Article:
THE GOOD DIVORCE

The NY Times Modern Love column ran a column a while back that was penned by Elizabeth Covington, a New Yorker who is the mistress/girlfriend to a man who left his wife for her—a wife who has befriended the author and made great efforts to include her in the family throughout the separation and impending divorce.

Wow, right? Well, of course these relationships are not as uncomplicated as they seem on the surface—and no, the wife wasn’t happy about her spouse asking for a divorce after falling for another woman, not happy at all. Yet she has taken the high road and reached out with friendliness and inclusion. So the question is why?

The comments on this piece (mine included) number almost 400 and counting. As you can imagine, anger at the author (and hubby) is what most (many women) readers write about. Comments like their selfishness, thinking only about their own wants and needs, not trying to fix the marriage, breaking up a “happy” family, are all expressed. There are also folks (mostly men) who think the women readers are being too hard on Josh. Then there are the ones who accuse Beka of being a “martyr”, manipulating the situation to gain attention…really???

This couple was a successful, power couple who had been married for quite a few years and have two “lovely” little girls. The author expresses her relief that she never wanted any of her own and was saving all her maternal instincts for these girls, really? Josh deals with all this by becoming extremely anxious and self-medicating with alcohol, standing somewhere in the background as Beka steps up to try and make the best of a devastating blow to her world and that of her children.

There will be folks who read this and who will stand on all sides of it—depending on their own experiences and past/present relationships. Many will feel rage, others sorrow, and still others will feel superior, thinking they could/would never behave like either Josh or Elizabeth. Not so fast…no one can be sure till they have been there and as Josh is quoted saying, many of their friends were divorcing for the same reason.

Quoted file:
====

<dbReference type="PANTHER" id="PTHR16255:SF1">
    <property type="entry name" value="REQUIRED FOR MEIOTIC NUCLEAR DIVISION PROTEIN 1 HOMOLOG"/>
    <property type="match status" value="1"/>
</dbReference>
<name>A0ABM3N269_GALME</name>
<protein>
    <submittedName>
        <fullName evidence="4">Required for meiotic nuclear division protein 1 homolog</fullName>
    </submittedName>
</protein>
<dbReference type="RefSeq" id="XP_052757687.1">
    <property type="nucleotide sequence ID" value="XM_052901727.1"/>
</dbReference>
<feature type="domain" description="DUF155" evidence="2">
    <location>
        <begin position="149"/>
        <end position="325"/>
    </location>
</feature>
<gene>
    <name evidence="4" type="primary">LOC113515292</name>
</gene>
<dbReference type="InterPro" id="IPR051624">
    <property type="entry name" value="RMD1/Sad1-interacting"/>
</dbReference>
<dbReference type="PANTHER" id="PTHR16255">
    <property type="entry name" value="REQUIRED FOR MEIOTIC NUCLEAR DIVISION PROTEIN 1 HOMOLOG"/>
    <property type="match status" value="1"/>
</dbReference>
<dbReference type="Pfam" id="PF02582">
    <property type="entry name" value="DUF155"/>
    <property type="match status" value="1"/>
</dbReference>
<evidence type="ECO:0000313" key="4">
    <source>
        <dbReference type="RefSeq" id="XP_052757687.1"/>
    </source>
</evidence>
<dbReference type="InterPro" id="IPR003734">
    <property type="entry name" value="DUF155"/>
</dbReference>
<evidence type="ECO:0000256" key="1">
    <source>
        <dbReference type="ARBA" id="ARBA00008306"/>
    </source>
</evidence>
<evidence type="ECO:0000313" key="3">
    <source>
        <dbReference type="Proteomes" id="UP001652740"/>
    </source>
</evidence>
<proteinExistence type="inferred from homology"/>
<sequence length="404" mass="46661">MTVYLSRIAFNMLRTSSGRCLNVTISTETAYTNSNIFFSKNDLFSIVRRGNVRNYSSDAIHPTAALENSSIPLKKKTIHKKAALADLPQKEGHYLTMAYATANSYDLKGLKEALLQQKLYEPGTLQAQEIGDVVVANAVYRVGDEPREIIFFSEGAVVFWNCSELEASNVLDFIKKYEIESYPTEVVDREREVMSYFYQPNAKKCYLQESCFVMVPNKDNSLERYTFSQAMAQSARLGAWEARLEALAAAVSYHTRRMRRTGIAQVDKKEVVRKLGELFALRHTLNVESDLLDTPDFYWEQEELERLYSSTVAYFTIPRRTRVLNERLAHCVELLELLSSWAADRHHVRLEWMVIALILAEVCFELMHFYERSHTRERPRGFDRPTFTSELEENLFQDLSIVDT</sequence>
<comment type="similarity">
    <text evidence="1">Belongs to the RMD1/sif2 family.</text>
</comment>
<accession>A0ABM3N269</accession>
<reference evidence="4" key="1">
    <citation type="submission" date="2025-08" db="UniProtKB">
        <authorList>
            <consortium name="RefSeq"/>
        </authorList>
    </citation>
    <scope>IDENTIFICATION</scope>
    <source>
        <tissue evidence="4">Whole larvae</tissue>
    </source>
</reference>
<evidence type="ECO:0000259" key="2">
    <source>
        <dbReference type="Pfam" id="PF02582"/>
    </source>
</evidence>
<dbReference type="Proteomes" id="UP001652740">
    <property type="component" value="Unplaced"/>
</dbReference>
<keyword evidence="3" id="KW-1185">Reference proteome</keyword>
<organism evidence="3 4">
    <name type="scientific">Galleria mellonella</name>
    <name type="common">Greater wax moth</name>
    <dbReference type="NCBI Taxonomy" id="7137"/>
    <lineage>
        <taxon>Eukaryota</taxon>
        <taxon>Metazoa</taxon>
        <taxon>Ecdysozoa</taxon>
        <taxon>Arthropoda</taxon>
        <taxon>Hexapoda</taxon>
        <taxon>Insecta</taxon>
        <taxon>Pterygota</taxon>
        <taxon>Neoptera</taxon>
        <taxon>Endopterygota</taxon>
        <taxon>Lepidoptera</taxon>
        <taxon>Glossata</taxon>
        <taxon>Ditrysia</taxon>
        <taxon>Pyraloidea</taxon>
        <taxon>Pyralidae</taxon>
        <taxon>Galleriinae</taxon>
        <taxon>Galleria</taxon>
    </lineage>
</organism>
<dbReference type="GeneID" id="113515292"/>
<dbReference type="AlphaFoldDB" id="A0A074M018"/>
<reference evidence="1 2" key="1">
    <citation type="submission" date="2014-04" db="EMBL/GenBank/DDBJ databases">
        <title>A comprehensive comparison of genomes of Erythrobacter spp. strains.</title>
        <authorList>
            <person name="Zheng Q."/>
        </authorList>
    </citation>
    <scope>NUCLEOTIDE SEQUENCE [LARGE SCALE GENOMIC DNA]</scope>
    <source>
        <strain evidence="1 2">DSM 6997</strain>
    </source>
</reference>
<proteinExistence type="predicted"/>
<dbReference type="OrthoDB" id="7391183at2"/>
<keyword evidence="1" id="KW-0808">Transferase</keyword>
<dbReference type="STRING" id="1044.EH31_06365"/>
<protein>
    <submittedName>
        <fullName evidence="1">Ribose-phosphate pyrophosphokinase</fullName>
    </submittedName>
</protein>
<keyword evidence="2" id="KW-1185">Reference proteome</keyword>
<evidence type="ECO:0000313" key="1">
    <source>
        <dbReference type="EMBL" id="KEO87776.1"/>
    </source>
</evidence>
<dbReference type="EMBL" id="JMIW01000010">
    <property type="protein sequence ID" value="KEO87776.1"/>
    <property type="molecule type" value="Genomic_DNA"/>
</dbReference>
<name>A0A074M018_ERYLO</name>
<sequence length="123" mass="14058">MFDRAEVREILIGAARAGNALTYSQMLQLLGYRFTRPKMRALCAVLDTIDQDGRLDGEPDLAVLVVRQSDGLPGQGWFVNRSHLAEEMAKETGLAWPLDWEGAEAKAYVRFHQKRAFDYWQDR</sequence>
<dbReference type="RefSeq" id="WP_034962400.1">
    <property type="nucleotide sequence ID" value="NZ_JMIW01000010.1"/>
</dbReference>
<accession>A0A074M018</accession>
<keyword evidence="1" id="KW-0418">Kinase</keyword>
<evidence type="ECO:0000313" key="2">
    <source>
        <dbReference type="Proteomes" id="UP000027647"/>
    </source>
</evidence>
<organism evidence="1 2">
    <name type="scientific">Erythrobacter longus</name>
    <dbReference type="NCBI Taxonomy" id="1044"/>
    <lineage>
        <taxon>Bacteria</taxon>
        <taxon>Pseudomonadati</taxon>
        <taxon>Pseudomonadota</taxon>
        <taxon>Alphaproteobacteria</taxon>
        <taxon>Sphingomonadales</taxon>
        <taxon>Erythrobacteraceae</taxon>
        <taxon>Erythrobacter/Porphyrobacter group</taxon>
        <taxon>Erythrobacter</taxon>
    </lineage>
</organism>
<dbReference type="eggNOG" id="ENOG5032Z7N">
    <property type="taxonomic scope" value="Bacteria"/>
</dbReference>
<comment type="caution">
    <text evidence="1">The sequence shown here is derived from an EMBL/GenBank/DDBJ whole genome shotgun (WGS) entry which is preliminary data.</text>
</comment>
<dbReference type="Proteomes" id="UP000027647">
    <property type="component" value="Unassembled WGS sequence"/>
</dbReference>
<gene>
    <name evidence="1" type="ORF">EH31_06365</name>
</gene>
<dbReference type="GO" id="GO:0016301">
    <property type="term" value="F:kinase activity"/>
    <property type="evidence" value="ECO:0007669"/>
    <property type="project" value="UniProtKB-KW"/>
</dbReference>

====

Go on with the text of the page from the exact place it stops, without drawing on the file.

I am clearly old school and conservative with it comes to relationships. If you are a woman and are approached by a married man, say no upfront. Once you are in, it’s much harder to get out. If you are a guy (or woman) who is unhappy (apparently josh was “miserable”) in your marriage—seek professional help before trying to find a distraction/replacement. Many marriages can be saved, but not if the individuals don’t admit there is a serious problem and take steps together to address it.

It’s clear Beka would have been all in with counseling, addressing issues, working to meet Josh’s unmet needs—but if he wasn’t able or willing, the end would have been the same. Had Beka decided to act out her grief and taken this to the mats—a lot of money would have been spent and the anger and hurt would have helped create a very toxic environment for Beka, Josh, and mostly the children. Kuddos to Beka for doing what she could to make the best of a terrible situation that her spouse (and Elizabeth) created. No doubt Beka was not and is not a saint—though Josh told Elizabeth she is a wonderful and beautiful person. Indeed, her actions have clearly demonstrated this.

 

Leave a Reply

Your email address will not be published. Required fields are marked *